A MIRV system would, if deployed, represent a significant change in Chinese nuclear employment strategy. Russia and the United States deployed MIRVed systems to improve targeting against military targets. A secondary reason – for Britain it was probably the primary reason – was to overwhelm missile defenses.
Rather than increased targeting, the Chinese motivation for pursuing MIRV probably is the emergence of increasingly advanced U.S. ballistic missile systems. Phase 4 of the Obama administration’s Phased Adaptive Approach (PAA) includes an anti-ballistic missile defense capability against ICBMs from around 2020. This may push China further toward MIRV.
Nuclear Command and Control
As were the case with the 2009 report, the 2010 report underscores the command and control issues facing Chinese leaders. “The introduction of more mobile systems will create new command and control challenges for China’s leadership, which now confronts a different set of variables related to deployment and release authorities.”
One of these is the emerging SSBN force, an almost entirely new form of nuclear deployment in Chinese posturing. The report states that “the PLA has only a limited capacity to communicate with submarines at sea, and the PLA Navy has no experience in managing a SSBN fleet that performs strategic patrols with live nuclear warheads mated to missiles.”
Chinese SSBNs have never performed a strategic deterrent patrol (none were conducted in 2009), and if current Chinese doctrine is any indication it is doubtful that the SSBNs will deploy with “live nuclear warheads mated to missiles” in peacetime. But the absence of operational experience and the limited communication capability raises serious questions about how inadequate proficiency and launch control procedures might create problems in a crisis.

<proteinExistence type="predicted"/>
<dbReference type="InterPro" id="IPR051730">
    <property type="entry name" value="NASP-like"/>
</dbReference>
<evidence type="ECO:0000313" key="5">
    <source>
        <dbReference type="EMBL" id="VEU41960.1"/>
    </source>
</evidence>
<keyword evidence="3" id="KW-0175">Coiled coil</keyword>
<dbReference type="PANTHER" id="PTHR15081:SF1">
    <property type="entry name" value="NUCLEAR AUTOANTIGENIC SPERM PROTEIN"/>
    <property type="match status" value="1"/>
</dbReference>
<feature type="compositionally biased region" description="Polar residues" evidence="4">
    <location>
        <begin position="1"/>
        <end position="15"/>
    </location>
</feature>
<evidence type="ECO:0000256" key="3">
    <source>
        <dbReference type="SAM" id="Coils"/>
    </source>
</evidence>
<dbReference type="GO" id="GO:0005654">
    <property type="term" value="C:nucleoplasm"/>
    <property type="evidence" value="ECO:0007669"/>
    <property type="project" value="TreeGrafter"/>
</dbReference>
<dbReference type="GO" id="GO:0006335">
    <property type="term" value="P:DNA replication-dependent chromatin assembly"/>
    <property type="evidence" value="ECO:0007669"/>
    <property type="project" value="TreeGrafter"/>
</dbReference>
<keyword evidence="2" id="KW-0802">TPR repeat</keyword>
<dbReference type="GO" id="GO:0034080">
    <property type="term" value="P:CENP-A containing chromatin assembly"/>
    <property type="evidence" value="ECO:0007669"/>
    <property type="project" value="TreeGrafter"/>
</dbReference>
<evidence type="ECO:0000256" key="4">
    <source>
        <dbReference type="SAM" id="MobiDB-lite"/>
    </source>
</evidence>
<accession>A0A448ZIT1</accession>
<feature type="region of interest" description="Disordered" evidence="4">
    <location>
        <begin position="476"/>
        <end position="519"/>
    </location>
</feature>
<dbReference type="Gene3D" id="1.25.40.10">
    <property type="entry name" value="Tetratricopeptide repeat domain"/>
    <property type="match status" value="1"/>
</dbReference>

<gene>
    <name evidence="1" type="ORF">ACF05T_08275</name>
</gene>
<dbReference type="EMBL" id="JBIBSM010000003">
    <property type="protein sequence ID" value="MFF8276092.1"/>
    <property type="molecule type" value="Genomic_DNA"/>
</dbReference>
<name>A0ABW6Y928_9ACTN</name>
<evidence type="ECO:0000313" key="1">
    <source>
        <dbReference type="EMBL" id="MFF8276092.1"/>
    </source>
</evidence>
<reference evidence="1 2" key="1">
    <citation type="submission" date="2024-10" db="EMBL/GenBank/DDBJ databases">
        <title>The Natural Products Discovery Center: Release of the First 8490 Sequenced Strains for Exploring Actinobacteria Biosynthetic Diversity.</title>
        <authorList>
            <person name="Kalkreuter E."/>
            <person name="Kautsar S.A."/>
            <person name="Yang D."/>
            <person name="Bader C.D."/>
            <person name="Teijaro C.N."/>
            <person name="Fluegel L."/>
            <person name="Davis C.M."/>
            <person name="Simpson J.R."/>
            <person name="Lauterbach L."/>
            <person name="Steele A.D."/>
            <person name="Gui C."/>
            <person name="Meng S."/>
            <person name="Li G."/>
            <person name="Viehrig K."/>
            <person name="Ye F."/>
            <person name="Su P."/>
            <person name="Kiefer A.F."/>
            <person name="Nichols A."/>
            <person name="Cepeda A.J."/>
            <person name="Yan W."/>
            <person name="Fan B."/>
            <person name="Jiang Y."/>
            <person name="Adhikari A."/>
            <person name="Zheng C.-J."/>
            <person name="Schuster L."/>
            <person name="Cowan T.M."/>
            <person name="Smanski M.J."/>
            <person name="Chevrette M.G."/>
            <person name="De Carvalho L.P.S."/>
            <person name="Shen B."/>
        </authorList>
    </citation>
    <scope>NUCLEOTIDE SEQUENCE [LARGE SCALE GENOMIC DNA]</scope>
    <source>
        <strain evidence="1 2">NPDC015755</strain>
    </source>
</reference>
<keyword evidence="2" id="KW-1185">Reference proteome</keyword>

The report raises similar issues with the emergency of the new generation of land-based mobile missiles. Although China has operated medium-range mobile missiles for decades, the delegation of launch authority in a crisis to units with quicker-launch solid-fuel long-range missiles raises questions about use control, crisis stability, and misunderstandings.
And there “is little evidence,” the Pentagon concludes, “that China’s military and civilian leaders have fully thought through the global and systemic effects that would be associated with the employment of these strategic capabilities.”
Despite these issues and speculations in previous annual Pentagon reports and the public about possible changes to Chinese nuclear doctrine, particularly conditions to its no-first-use policy, the 2010 report concludes that, “there has been no indication that national leaders are willing to attach such nuances and caveats to China’s ‘no first use’ doctrine.”
* Military and Security Developments Involving the People’s Republic of China 2010: http://www.defense.gov/pubs/pdfs/2010_CMPR_Final.pdf (PDF 4.8MB, 83 pages)
By Hans M. Kristensen